10.05.2021 · In evidence


Great action by Samuele Zoccarato in the third stage of the Giro d'Italia. The neo-professional athlete in his first Giro d'Italia makes the longest breakaway of his career in his first action at the Corsa Rosa. Reabsorbed by the group 5 km from the finish, he was one of the last attackers of the day to be reabsorbed.

There are different kind of debuts. The one of Samuele Zoccarato will for sure remain fixed in his mind about his first breakaway a neo-professional and rookie in the Giro d’Italia. An action that led him to fight up to 5km from the finish line for success, in the longest breakaway of his career so far.

Action started right from the start and made up of 8 athletes who took their advantage up to over 6 minutes from the group controlled for large sections of the race by the men of Peter Sagan, one of the stage favorites. After a flat first part but running at a good pace and in the rain, the second part of the race was characterized by the 3 GPM of the day in which the escape began to lose some forwards. On the last GPM of the day it is Samuele Zoccarato who imposes an acceleration and so on there are only 3 men leading: the Swiss Simon Pellaud, the Dutch Van Der Hoorn and Samuele Zoccarato. Series of shots and counter-shots in which Zoccarato loses the wheel of the two forwards, but he is good at immediately agreeing to the counterattack of Ciccone and Gallopin who bring him back to Pellaud but not to Van Der Hoorn who has stretched further. In the last 5 km of the race the group thus finds all the attackers except the skilled Dutch athlete who wins by surprise in front of the sprint group.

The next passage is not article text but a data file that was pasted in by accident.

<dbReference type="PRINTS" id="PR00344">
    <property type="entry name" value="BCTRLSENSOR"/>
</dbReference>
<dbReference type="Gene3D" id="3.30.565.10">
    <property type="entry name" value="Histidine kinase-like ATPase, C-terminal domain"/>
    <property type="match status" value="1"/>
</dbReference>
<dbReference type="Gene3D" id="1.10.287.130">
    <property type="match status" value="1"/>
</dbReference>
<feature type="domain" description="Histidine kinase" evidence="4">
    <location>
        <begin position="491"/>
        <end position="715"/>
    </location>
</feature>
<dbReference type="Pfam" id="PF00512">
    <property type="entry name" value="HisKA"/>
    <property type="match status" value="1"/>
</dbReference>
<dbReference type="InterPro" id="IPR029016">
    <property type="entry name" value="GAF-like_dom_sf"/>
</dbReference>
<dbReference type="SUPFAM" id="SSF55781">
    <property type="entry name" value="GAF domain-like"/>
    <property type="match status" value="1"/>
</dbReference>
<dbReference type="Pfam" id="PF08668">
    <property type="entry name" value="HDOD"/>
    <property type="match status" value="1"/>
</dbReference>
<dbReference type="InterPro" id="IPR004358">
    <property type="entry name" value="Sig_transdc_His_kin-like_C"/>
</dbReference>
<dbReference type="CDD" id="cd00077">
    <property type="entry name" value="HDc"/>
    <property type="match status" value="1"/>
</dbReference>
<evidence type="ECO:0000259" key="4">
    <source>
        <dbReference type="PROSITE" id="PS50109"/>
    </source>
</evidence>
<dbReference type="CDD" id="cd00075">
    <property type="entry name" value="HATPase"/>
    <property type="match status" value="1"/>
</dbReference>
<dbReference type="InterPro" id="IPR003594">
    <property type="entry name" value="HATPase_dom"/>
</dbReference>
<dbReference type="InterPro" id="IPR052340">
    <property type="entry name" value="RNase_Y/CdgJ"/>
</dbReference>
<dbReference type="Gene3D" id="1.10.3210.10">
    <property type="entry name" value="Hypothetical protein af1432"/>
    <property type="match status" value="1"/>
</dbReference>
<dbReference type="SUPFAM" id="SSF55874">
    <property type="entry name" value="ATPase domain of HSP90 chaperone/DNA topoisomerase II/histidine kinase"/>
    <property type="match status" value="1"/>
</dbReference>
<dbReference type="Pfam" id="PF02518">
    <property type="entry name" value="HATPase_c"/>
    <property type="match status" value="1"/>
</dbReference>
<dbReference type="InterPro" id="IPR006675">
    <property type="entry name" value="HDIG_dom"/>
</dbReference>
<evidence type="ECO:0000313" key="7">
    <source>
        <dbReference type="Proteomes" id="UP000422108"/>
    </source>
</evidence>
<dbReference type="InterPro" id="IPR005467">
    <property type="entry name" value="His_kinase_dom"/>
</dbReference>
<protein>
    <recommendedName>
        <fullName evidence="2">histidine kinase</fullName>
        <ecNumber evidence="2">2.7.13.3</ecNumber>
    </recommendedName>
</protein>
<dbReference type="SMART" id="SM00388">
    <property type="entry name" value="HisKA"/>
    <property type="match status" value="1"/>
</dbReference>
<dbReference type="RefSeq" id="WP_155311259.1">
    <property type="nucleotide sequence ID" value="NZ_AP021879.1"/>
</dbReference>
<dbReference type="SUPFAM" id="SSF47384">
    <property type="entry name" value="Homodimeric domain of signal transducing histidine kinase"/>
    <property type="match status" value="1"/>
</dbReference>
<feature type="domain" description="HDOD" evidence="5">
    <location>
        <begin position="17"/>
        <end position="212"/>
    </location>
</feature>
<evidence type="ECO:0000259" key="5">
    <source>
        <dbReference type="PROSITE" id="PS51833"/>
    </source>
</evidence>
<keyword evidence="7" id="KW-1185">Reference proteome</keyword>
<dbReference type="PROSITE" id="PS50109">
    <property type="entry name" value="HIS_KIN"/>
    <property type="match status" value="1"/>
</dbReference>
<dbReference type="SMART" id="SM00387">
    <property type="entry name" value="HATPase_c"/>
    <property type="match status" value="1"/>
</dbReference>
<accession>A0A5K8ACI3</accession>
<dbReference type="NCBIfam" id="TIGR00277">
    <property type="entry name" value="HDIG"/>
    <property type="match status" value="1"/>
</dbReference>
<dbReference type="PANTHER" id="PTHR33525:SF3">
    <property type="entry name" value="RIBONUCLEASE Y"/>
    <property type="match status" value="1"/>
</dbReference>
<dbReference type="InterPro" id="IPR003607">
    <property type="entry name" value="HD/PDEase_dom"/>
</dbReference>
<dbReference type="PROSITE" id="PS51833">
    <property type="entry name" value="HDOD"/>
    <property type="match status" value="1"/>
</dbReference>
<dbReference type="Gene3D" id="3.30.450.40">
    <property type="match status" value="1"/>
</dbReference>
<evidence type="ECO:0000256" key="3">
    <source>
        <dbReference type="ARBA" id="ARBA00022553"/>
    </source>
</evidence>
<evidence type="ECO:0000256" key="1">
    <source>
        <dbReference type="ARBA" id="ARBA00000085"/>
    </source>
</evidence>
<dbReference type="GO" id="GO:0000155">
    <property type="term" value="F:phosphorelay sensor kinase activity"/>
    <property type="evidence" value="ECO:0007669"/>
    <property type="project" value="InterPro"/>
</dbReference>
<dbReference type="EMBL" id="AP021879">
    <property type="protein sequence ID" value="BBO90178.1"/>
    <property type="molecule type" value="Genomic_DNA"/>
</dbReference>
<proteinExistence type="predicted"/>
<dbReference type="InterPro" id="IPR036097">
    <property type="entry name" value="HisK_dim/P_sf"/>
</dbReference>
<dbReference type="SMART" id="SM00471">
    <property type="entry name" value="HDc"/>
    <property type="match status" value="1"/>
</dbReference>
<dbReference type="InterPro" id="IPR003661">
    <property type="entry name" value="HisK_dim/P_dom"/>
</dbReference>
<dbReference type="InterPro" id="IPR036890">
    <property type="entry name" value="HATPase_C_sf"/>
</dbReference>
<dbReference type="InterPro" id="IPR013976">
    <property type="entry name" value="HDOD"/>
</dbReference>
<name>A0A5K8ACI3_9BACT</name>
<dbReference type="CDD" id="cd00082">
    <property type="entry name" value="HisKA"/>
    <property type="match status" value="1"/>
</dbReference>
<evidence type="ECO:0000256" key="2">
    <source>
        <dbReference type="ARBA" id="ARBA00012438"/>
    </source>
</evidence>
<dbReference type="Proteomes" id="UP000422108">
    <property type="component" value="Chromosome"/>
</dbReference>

In the sprint of the group now reduced by the high speed of the race, 16th position of Enrico Battaglin, the best of the team at the finish line, in front of Samuele Zoccarato who remained in the group of the best closes 28th.


These are the words of Samuele Zoccarato after the finish: “It was the longest escape of my career and I am left with the regret of not being able to stay there until the end given the victory of the Dutch athlete but I also know that I gave everything. Unfortunately in the last few kilometers I had cramps, I had never done such a long action and I have to learn to know the limits. On the last GPM I sprinted, with hindsight maybe I could have saved some energy, but it is also true that I imposed an acceleration that was perhaps decisive in making the action go on for so long. “